Fair Notice and Fair Adjudication: Two Kinds of Legality
64 Pages Posted: 7 Feb 2006 Last revised: 3 Sep 2009
We distinguish our form of government and our legal system from others by our commitment to the rule of law. In the criminal law, in particular, this commitment is aggressively enforced through a series of doctrines that taken together demand a prior legislative enactment of a prohibition expressed with precision and clarity, traditionally bannered as the legality principle. But it is argued in this article that the traditional legality principle analysis conflates two distinct issues: one relating to the ex ante need for fair notice, the other to the ex post concern for fair adjudication. There are in fact two different kinds of legality - rules legality and adjudication legality - that suggest different, and sometimes conflicting, conclusions about the proper formulation and application of the legality doctrines. The criminal law would be better served, it is argued, by giving these two principles independent recognition and application.
Several rationales are offered in support of the traditional legality principle: providing fair notice, gaining compliance with criminal law rules, including effective deterrence and avoiding over-deterrence (chilling effect), reserving the criminalization authority to the legislature, increasing uniformity in application, and reducing the potential for abuse of discretion. What has not been previously understood is that the first three rationales address how the criminal law should perform its ex ante function of announcing the rules of conduct, a function that is carried out primarily by the objective requirements of offenses definitions and by justification defenses. And the last three address how the criminal law should perform its ex post function of adjudicating a violation of the rules of conduct, a function that is carried out primarily by the culpability requirements of offenses definitions and by excuse defenses.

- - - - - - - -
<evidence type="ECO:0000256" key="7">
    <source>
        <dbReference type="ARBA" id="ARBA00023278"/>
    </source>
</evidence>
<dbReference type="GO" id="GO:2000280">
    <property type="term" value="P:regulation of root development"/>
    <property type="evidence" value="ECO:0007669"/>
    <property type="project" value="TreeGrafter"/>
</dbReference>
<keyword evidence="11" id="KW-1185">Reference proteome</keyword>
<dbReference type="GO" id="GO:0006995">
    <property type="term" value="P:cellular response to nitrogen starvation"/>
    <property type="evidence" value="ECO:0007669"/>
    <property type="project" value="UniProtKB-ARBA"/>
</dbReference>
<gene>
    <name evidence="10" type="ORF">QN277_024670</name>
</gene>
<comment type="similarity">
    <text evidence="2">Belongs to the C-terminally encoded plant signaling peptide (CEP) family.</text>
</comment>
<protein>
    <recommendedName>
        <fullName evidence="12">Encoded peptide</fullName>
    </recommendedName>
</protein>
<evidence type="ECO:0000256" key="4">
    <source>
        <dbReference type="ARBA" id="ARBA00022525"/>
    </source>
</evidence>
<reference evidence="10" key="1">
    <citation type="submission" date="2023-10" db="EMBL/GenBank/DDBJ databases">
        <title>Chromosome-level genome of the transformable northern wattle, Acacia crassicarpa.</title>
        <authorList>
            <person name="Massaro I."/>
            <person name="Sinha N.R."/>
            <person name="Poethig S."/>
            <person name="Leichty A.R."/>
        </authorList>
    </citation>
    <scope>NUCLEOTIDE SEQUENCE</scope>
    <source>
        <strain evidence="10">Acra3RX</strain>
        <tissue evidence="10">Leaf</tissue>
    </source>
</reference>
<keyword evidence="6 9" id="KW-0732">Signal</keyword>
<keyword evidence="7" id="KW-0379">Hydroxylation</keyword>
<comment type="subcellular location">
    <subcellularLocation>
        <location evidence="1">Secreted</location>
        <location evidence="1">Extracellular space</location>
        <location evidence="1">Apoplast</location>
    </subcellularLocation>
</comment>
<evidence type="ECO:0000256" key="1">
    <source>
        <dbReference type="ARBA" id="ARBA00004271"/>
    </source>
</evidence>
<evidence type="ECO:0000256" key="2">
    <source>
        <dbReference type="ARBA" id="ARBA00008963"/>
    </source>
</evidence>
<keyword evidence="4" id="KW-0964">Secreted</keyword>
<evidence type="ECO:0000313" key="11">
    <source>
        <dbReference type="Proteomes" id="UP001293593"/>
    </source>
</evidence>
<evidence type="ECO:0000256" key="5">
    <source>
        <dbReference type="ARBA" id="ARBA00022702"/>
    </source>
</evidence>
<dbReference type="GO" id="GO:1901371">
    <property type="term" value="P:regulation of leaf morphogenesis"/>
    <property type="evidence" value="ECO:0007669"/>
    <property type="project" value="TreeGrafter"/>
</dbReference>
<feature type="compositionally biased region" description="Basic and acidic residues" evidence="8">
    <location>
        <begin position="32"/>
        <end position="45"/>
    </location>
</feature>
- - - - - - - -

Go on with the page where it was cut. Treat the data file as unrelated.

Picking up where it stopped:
Thus, to effectively further the rationales of legality, the criminal law should recognize two principles - rules legality and adjudication legality - and should apply each of the six legality doctrines differently according to that function of the criminal law being performed by the criminal law rule to which it is being applied. A failure to adjust application of legality doctrines according to the function of the criminal law rule to which they are being applied, as is common in some aspects of current law, undermines the success of the purposes we seek to advance by our commitment to legality.
Keywords: criminal law, legality, vagueness, discretion, fair notice, strict construction, ex post facto
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